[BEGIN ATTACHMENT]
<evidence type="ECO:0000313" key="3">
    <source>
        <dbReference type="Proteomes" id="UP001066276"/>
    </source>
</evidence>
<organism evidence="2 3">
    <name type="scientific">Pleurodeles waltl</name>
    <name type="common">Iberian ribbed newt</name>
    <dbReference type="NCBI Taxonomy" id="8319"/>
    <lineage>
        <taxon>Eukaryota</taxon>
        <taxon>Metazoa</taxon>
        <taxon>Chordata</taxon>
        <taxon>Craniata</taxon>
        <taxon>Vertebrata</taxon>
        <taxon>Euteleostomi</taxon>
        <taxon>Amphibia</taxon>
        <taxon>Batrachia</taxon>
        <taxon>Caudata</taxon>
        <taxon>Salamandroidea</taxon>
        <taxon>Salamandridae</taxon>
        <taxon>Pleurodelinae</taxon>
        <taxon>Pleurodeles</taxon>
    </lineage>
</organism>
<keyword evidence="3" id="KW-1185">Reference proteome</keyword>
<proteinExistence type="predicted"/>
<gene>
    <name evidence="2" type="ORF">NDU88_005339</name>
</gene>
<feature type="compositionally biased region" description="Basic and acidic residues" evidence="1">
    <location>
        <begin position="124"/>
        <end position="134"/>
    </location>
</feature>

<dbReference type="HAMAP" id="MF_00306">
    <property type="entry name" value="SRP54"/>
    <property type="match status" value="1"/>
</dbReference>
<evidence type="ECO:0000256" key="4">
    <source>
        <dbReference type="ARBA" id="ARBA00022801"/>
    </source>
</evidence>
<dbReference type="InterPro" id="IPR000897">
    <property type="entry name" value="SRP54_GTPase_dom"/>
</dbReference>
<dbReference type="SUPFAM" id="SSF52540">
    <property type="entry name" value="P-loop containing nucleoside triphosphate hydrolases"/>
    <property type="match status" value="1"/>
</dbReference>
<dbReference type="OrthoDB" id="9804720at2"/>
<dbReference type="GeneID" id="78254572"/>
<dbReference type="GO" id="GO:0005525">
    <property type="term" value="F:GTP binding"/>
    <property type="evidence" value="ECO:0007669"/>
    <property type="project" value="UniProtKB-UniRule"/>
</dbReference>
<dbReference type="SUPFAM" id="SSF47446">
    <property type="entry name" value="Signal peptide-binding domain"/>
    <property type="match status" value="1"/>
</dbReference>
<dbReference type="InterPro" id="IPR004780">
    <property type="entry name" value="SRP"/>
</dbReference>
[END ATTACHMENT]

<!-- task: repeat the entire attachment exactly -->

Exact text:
<evidence type="ECO:0000313" key="3">
    <source>
        <dbReference type="Proteomes" id="UP001066276"/>
    </source>
</evidence>
<organism evidence="2 3">
    <name type="scientific">Pleurodeles waltl</name>
    <name type="common">Iberian ribbed newt</name>
    <dbReference type="NCBI Taxonomy" id="8319"/>
    <lineage>
        <taxon>Eukaryota</taxon>
        <taxon>Metazoa</taxon>
        <taxon>Chordata</taxon>
        <taxon>Craniata</taxon>
        <taxon>Vertebrata</taxon>
        <taxon>Euteleostomi</taxon>
        <taxon>Amphibia</taxon>
        <taxon>Batrachia</taxon>
        <taxon>Caudata</taxon>
        <taxon>Salamandroidea</taxon>
        <taxon>Salamandridae</taxon>
        <taxon>Pleurodelinae</taxon>
        <taxon>Pleurodeles</taxon>
    </lineage>
</organism>
<keyword evidence="3" id="KW-1185">Reference proteome</keyword>
<proteinExistence type="predicted"/>
<gene>
    <name evidence="2" type="ORF">NDU88_005339</name>
</gene>
<feature type="compositionally biased region" description="Basic and acidic residues" evidence="1">
    <location>
        <begin position="124"/>
        <end position="134"/>
    </location>
</feature>

<dbReference type="HAMAP" id="MF_00306">
    <property type="entry name" value="SRP54"/>
    <property type="match status" value="1"/>
</dbReference>
<evidence type="ECO:0000256" key="4">
    <source>
        <dbReference type="ARBA" id="ARBA00022801"/>
    </source>
</evidence>
<dbReference type="InterPro" id="IPR000897">
    <property type="entry name" value="SRP54_GTPase_dom"/>
</dbReference>
<dbReference type="SUPFAM" id="SSF52540">
    <property type="entry name" value="P-loop containing nucleoside triphosphate hydrolases"/>
    <property type="match status" value="1"/>
</dbReference>
<dbReference type="OrthoDB" id="9804720at2"/>
<dbReference type="GeneID" id="78254572"/>
<dbReference type="GO" id="GO:0005525">
    <property type="term" value="F:GTP binding"/>
    <property type="evidence" value="ECO:0007669"/>
    <property type="project" value="UniProtKB-UniRule"/>
</dbReference>
<dbReference type="SUPFAM" id="SSF47446">
    <property type="entry name" value="Signal peptide-binding domain"/>
    <property type="match status" value="1"/>
</dbReference>
<dbReference type="InterPro" id="IPR004780">
    <property type="entry name" value="SRP"/>
</dbReference>